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Does anyone here own the Q162 Filter Mixer?
MUFF WIGGLER Forum Index -> 5U Format Modules  
Author Does anyone here own the Q162 Filter Mixer?
alternating.bit
I'm curious if it really does any 'new sounds' that it boasts. I guess if I just routed each output of the Q107 ladder filter into a 4 channel mixer I'd experience the same thing? Obviously this module would avoid cable clutter. I have the Q109 aid and I very rarely consider the mixer to make certain sounds, rather I really just turn the knobs to choose which sound wave I want, rather than having to plug patches to do so. This Q162 would obviously alleviate that need as well.

Anyone here have one?

VinceL
I considered the filter mixer, but I decided that having general purpose mixers and using a few patch cords from the filter to the mixer offered more flexibility.

The Q162 is really a one-trick pony. You are locked in to using it with a specific filter. The one positive is that it eliminates up to 4 patch cords.
XXXEsq
I have one. I don't use it that much, but occasionally, I land on a combo of filter outputs that just works for a particular patch. In retrospect, it may make more sense to get another general purpose 1U mixer (like a STG CP3 clone) as it's more flexible and the few extra patch cords don't make a huge difference.
Just me
I have one and use it regularly. It allows me the ability to set the bandwidth of the bandpass and notch. It is helpful in subtle ways. I don't want to eat up my STG mixer for that duty. I also have mixers on my a106s. If you are trying to synthesize specific sounds, it helps. If all you are doing is random cool noises, not so much. As with anything, YMMV.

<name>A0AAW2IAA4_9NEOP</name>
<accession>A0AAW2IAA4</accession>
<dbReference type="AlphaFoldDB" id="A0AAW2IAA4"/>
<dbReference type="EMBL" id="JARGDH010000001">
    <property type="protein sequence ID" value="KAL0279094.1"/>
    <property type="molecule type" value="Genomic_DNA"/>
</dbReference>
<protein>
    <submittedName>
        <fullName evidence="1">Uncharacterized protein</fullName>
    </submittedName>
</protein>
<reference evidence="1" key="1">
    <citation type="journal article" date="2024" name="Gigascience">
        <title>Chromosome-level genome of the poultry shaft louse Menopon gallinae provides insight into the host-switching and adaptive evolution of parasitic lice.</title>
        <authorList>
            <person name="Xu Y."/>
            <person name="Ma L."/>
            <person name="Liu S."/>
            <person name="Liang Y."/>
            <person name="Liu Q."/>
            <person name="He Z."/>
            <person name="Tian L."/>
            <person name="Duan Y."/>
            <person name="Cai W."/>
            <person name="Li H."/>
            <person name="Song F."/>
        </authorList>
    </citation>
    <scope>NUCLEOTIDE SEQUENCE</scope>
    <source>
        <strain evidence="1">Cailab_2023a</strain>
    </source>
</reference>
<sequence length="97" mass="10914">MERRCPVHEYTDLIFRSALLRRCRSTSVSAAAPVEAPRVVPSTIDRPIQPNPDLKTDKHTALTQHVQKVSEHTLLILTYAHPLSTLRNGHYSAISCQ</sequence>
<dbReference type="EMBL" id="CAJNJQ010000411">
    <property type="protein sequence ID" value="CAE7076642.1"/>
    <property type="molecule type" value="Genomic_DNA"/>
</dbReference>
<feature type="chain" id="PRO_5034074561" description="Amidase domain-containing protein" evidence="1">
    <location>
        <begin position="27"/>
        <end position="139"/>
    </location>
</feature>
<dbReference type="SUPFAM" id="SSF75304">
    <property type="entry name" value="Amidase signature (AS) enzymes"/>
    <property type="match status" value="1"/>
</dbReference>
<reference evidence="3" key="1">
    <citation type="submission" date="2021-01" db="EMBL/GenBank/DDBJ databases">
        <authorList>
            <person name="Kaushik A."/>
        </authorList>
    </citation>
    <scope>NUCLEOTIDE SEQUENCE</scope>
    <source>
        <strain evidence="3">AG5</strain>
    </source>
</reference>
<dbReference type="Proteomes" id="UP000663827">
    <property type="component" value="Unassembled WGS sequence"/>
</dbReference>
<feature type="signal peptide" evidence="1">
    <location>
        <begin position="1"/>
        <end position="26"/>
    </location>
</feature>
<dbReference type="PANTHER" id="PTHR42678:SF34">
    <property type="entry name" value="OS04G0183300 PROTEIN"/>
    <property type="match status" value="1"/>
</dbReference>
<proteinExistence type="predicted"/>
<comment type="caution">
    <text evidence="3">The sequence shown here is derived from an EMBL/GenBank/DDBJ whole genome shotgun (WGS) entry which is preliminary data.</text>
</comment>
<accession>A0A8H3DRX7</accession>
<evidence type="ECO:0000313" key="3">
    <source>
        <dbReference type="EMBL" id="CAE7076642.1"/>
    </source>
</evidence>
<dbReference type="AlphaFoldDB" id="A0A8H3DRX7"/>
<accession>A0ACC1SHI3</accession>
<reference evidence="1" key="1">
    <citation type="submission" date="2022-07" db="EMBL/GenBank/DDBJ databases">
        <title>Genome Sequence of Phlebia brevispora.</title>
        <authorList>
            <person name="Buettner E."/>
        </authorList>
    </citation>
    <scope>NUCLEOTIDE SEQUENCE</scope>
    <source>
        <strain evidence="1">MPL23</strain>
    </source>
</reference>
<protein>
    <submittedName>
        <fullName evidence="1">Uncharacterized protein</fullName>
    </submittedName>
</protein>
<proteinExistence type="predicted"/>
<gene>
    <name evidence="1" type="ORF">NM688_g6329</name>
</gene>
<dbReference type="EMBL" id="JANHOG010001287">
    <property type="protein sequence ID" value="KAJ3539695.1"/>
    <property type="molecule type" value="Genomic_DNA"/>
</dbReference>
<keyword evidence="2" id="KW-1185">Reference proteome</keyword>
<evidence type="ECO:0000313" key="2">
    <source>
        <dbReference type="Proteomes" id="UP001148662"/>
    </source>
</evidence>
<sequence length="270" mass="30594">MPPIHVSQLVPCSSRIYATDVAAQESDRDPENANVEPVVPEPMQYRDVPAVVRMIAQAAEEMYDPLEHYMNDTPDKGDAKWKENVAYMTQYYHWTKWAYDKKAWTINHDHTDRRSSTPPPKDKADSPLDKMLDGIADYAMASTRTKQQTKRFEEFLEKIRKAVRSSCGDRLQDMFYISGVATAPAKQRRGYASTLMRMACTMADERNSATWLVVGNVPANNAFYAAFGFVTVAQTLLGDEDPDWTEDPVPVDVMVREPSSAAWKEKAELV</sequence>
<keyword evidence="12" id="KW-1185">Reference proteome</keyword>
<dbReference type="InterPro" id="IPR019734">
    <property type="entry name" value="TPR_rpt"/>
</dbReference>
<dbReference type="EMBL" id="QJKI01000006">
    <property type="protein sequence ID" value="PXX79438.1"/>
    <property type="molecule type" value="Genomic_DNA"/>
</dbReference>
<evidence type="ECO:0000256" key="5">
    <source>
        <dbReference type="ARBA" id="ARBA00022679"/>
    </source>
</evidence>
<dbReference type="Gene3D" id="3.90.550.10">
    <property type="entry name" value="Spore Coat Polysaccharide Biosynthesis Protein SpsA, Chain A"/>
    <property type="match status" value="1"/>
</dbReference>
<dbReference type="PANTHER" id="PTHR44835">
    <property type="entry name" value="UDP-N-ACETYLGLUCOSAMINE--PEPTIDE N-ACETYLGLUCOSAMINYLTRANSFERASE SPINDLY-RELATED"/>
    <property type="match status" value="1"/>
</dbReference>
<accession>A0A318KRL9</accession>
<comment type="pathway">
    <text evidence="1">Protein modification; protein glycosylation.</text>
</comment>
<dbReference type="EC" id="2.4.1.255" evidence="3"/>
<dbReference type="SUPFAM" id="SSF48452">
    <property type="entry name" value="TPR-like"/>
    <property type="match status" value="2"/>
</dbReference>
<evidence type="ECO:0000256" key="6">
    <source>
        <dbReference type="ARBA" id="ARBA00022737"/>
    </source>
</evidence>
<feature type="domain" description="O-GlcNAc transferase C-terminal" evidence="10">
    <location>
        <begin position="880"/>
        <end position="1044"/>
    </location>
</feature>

bwhittington
I have one. It is a luxury, but it definitely gets used regularly. Obviously, the "new sounds" are limited to mixes of the different filter types, but I think it adds some nice spice to the Q107.

If you have 5 minutes and 13 seconds to spare, you can savor every moment of my Q107 filter mixing video below. hihi It uses a Q112 and those four patch cords, but the exploration made me think the Q162 was worthwhile.

Honestly, you could mix filter outputs at any time with another mixer, but how often do you? With the Q162, the knobs are right there begging for your sweet caress, either for that perfect extra sizzle to your patch or for a live tweak to animate things along the way. A little less "modular" to have a dedicated filter mixer, but it's a fun approach.